Fort Beaufort Advocate 1867 2 April - June

Saturday, April 6, 1867.

Having been charged by Mr. George GREEN of Hertzog that I should have circulated a false report in reference to Mr. GREEN having offered my father 10s to proceed to Beaufort on the 12th inst. I hereby deny every having said such a thing, and as Mr. JELLIMAN of Fort Beaufort and Mrs. WINDELL, of Upshire have circulated this report in Hertzog – I now call upon them to retract this false accusation against me, or else I shall seek redress elsewhere.
Charles ALLEN, jun.,
C. GROEPE, jun.
Hertzog, March 27, 1867.


Ferdinand Paulus van GASS, of Groet Drie.

Jno. E. WOOD, Esq, has resigned his seat as Member of the House of Assembly for Albany.

THE LATE Mr. WOLLASTON. – An obituary notice in the Cape papers announces the death of Mr. WOLLASTON, father of the Manager of the Telegraph Company.

THE MAYOR OF KINGWILLIAMSTOWN. – A very massive gold chain and insignia of office, for the Mayor of King William’s Town, have just been brought out by Mr. ROSENTHAL from England.

DEATH OF FITZGERALD. – It is reported that FITZGERALD – formerly in the employ of the late Mr. H. CRUMP, of Grahamstown was recently picked up dying, in the Queenstown road, and that he died shortly after –


“HYDRAULIC SUICIDE.” – We have no desire to popularise and facilitate self-destruction, but the last new thing in this way is too good to go unrecorded. The French papers say that a Hanoverian Councillor has committed what may be called hydraulic suicide and they add that the device, though unknown in France, is common beyond the Rhine. It appears that this gentleman killed himself as humming-birds are killed. He placed a stout wad in the pistol, and loaded the barrel with water, “whereby”, say the French translator. “When the explosion took place the victim perished, and had his head blown off.”

A NEW FOOD FROM CHINA. – Mr. J. HULLET, Clarence Lodge, Cosham, Hants, writes calling attention to the Chinese sugar grass (Sorghum Turtaricum) as a valuable addition to our cereal crops. It is not only perfectly hardy, and bears from six to eight times the quantity per acre than wheat does, but the bread made from it is more nourishing, and goes further than any other. Added to this, the leaves and shoots are invaluable as food for cattle. As the true seed in not easily obtained Mr. HULLET will be happy to send a few grains to any one sending a stamped directed envelope.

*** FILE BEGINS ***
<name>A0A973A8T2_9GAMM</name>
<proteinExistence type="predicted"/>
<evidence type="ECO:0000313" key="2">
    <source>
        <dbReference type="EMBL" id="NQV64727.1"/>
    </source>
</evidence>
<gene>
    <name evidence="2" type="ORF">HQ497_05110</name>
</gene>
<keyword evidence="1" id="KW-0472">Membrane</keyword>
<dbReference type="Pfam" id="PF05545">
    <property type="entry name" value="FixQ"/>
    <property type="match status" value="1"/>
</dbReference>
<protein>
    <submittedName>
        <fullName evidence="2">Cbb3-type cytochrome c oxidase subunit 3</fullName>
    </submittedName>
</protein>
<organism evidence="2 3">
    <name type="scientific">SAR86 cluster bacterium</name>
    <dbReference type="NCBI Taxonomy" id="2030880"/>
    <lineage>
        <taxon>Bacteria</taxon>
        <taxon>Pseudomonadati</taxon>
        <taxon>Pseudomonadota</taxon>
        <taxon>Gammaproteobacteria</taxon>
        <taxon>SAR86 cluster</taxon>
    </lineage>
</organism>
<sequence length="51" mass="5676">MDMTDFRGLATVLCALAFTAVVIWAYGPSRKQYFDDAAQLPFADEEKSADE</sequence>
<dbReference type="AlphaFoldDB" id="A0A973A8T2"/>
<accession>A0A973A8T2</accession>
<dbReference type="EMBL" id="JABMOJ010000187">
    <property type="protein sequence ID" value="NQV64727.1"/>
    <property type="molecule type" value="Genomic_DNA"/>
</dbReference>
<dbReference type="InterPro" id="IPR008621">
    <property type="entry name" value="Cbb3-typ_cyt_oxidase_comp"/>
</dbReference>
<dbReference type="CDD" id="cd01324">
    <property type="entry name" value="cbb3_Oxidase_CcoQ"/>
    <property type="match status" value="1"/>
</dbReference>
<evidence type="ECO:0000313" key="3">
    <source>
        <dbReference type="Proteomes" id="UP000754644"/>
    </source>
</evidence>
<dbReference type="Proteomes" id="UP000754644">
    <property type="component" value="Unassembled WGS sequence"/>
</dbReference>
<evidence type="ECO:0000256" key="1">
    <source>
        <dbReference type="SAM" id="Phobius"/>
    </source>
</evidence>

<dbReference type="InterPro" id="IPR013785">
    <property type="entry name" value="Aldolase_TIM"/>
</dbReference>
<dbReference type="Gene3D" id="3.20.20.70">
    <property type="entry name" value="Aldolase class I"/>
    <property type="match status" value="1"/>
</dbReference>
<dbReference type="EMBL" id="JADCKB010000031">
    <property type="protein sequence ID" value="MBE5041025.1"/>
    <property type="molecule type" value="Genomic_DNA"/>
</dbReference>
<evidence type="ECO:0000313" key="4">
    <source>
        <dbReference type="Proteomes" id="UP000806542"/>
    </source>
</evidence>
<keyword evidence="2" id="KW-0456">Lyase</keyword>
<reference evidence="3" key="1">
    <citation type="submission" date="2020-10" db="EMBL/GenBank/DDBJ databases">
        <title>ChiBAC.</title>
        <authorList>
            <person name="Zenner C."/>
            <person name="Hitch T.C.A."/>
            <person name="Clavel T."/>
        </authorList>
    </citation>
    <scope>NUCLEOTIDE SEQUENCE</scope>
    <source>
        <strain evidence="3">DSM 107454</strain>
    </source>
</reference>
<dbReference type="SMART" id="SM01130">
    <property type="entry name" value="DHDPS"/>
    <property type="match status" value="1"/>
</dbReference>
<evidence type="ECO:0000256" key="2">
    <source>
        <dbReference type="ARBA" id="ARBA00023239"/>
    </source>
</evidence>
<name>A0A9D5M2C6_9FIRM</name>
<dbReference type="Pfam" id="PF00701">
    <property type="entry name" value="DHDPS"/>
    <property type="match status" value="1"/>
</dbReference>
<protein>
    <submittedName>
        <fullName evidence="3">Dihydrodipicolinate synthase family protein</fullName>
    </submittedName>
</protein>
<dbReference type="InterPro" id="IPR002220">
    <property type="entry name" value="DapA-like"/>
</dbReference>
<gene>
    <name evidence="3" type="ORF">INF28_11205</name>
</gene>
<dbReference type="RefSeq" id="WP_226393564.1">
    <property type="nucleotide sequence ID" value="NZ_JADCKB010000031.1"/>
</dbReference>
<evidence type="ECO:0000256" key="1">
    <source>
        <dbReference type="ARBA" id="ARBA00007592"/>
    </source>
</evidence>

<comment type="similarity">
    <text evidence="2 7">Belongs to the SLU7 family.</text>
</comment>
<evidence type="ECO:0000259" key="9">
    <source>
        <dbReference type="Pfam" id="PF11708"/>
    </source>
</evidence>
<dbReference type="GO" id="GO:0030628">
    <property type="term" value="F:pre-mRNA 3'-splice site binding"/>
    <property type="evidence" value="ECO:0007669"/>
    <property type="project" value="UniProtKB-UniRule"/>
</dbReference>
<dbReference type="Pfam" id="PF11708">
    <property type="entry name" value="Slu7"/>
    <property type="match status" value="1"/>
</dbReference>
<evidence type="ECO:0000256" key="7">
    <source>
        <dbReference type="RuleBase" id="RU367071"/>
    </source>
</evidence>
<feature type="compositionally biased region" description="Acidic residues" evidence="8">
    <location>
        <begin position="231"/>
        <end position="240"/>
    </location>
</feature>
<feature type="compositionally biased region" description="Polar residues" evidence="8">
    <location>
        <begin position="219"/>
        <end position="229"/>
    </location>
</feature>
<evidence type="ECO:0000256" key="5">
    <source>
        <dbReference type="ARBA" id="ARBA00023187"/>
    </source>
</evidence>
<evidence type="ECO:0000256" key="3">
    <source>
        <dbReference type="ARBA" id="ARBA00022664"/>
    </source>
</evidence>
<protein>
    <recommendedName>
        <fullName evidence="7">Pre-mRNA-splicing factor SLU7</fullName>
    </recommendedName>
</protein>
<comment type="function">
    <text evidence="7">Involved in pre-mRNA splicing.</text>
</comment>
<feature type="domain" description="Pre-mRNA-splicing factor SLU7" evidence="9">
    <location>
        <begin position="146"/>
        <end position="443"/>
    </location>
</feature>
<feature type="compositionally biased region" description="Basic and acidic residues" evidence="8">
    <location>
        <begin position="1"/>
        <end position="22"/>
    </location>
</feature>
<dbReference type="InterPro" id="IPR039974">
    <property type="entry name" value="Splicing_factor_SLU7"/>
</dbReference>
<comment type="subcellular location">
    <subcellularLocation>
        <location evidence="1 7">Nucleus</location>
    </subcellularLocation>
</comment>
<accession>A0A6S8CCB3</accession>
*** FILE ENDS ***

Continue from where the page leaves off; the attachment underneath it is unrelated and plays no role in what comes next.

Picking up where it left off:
Saturday, April 13, 1867


CHARGE OF ASSAULT. – R.E. WOLFE, Esq., Magistrate’s Clerk, is taking preliminary depositions in the matter of the assault on the Hon. Capt. COLBORNE, at the close of the Tradesman’s ball, on New Year’s Eve. We are informed that no summonses have yet been issued.

BOOY, A Hottentot, charged with an atrocious treble murder at Colesberg, was tried last week before the Circuit Court, found guilty, and sentenced to death. Mr. L. BOYES prosecuted. The prisoner was defended by Mr. de WET.

CAPT. COLBORNE. – We are authorized to contradict the statement that the assault case in connection with the Albany hall, on 31st Dec., is being proceeded with; on the contrary, Capt. COLBORNE leaves for England shortly, on a year’s leave of absence. – Great Eastern.

AARON SEPTEMBER, after receiving sentence of ten years and 50 lashes for the murderous assault on Mrs. RICHIE and Miss LIEBENBERG, said to those in his confidence, that he cared nothing for the imprisonment; but the flogging! – that was ‘zwaar,” he shook his head sorrowfully to think of it, and continued to shake it occasionally as he walked about the Court yard, for some time after. – Herald.

Saturday, April 20, 1867


NATURALIZATION. – Sigismund MARKUS, of Middelburg, having subscribed the oath of allegiance to Her Majesty Queen Victoria, has been declared a British subject.

REHABILITATIONS. – The insolvent estates of David ARNOT, jun., of Colesberg, and Peter Fredrik Jacobus STEYTLER, of Mr. W. AYLIFF’S place, Wardens.

HAYWARD THE TIGER SLAYER. – Mr. J. HAYWARD the hero of the recent terrible conflict with a tiger is so far recovered that he has commenced “playing the return match” with his old enemies. Last week he killed a male tiger measuring 8 feet 8 inches from nose to tip of tail.

A Natal paper states, “Mr. G.C. CATO has been appointed Liquidator Natal Bank”. It should be “Colonial Bank”.

Saturday, April 13. The Saxon arrived at Port Elizabeth last night, with passengers from Point de Galle &c.
For Algoa Bay:
Capt. and Mrs. LOJHER, two children and servant from Mauritius, Mr. DUNCAN, Mr. BIRNE, gunner FRASER, one woman and four children from Natal.
From Galle for Southampton:
Capt. and Mrs. HENDERSON, and four children, Dr. and Mrs. SARTINE, and four children, Mr. C. LAMB.
From Mauritius to Southampton:
Mr. and Mrs. HOLLOWAY, three children and servant, Capt. WALKER, Mr. H. HUNTER, Miss STEWART, Miss NEWMAN.
From Mauritius to Cape Town:
Mr. and Mrs. SKINNER, Mr. and Mrs. GOULD, three children and servant, Mrs. SKEA and two children.
From Natal to Cape Town:
Mr. POTE, Mrs. MACKINTOSH and child, Mrs. ROBERTSON, and Mrs. TRIMEN.
From Natal to Southampton: